Not everyone has the luxury of a steady income. If you're on an irregular income, you know the uncertainty and stress it can cause. You also know it creates budgetary challenges.
An irregular income doesn't mean you have to just “wing it” with your finances every month. You can still build an effective budget to help you make the most of every dollar you earn, and you can do it in 3 easy steps.
3 Easy Steps to Budgeting on an Irregular Income
Before we get to step 1, you have a mini pre-step to complete: decide how you're going to track your budget.
There's no right or wrong here. Different tracking systems work for different people.
Some people like to physically write their budgets in their bullet journals where they can, essentially, turn their budget into a work of art. Just please double-check your math if you're going completely analog with your budget!
Alternatively, you could go the opposite direction by using an automated budget tool. You Need a Budget (YNAB) is an inexpensive option at $6.99 per month. If you'd rather try a free tool, consider the free version of EveryDollar.
Many people choose to create their own spreadsheet in Excel or Google Sheets instead of going the automated tool route. You get 100% customization and have a template with formulas to reuse month after month. This customization is important to many but critical to some. For example, as a bi-continental family with income in Euros, British Pounds, and US Dollars, the automated tools don't work for me, so my personal Excel workbook is everything.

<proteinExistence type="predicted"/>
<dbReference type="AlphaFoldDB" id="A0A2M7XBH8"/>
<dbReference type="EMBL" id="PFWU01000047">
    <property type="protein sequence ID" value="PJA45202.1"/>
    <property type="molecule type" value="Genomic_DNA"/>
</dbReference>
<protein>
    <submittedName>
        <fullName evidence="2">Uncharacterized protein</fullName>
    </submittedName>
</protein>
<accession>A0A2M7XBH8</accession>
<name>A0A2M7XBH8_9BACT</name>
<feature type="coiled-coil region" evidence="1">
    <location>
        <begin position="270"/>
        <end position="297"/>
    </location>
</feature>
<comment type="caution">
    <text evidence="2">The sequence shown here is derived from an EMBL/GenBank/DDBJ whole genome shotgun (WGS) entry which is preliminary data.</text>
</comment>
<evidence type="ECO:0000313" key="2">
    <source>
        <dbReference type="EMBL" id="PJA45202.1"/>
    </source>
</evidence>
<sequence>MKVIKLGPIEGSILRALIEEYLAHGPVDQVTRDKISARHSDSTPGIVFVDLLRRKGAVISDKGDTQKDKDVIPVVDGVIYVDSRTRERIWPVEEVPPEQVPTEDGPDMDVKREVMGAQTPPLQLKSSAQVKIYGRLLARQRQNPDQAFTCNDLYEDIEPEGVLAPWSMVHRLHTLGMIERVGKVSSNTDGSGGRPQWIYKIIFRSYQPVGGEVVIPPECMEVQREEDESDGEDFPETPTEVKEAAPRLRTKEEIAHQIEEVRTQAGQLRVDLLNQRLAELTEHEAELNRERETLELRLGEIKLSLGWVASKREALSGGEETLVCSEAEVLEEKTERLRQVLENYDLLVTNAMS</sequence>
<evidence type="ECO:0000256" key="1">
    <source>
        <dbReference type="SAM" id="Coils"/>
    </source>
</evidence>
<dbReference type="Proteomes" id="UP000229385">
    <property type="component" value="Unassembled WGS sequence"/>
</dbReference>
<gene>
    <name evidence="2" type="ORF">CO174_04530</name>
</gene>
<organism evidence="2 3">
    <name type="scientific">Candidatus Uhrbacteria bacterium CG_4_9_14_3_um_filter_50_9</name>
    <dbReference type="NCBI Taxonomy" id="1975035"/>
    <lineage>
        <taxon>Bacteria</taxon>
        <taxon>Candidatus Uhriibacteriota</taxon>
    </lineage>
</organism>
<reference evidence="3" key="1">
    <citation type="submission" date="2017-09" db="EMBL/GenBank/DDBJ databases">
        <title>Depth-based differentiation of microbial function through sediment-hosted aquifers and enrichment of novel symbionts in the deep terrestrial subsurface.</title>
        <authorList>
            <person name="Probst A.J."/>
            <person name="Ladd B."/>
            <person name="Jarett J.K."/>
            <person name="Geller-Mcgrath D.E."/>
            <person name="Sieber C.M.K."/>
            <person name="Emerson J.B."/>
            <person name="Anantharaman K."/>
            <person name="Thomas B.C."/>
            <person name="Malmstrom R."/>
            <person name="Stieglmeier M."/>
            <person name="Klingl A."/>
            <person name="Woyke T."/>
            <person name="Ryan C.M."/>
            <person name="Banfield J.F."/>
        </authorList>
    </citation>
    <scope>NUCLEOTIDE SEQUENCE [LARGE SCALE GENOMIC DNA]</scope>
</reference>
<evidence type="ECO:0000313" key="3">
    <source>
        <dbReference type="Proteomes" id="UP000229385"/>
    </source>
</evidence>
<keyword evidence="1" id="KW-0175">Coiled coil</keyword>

Take a minute to decide which system is best for you. No pressure here, you can always change systems if you find you're not happy with your initial decision.
Step 1: Estimate Your Monthly Income
This is supposed to be the hardest step in budgeting on an irregular income, right? Estimating what income amount you should use?
Well, we're going to make this easy. Instead of trying to project your future income or average your past income, simply use the amount of your lowest-paying month from the past year; that will be your estimated monthly income for the coming month.
This works well for a few reasons:
- This is a conservative number. You're far more likely to exceed that number than fail to meet it.
- It's easier to add more money to your budget when you exceed this estimate than it would be to cut expenses from your budget if you didn't meet this estimate.
- Using this number will force you to prioritize your expenses in the next step. By using this conservative estimate, you're not giving yourself much wiggle room, so you'll have to plan your budget to efficiently cover your most important expenses first.
Step 2: Prioritize Your Expenses
Now we're going to allocate that conservative income estimate to each of your expenses.
Always start with the necessities:
- Food (as in groceries not dining out)
- Shelter (your mortgage or rent plus the utilities and any taxes and insurance)
- Transportation (car payment plus gas and insurance or public transportation costs)
- Hygiene (toiletries, detergent, and basic clothing needs)
Then add in the extremely important expenses:
- Medical insurance
- Debt payments (like student loans or credit card debt)
- Professional memberships, publications, events, and ongoing development (whatever you need to ensure your success in your career – after all, that's what's going to drive your income, right?)
- Savings (even if this isn't your favorite expense item to budget for, it is critical and should absolutely be considered before discretionary spending)
Finally, add your “wants.” You may or may not have enough in your budget at the beginning of the month to cover these, but that's ok because you're probably going to exceed your estimated income. That excess can be applied to these not-quite-critical expenses:
- Paying down additional debt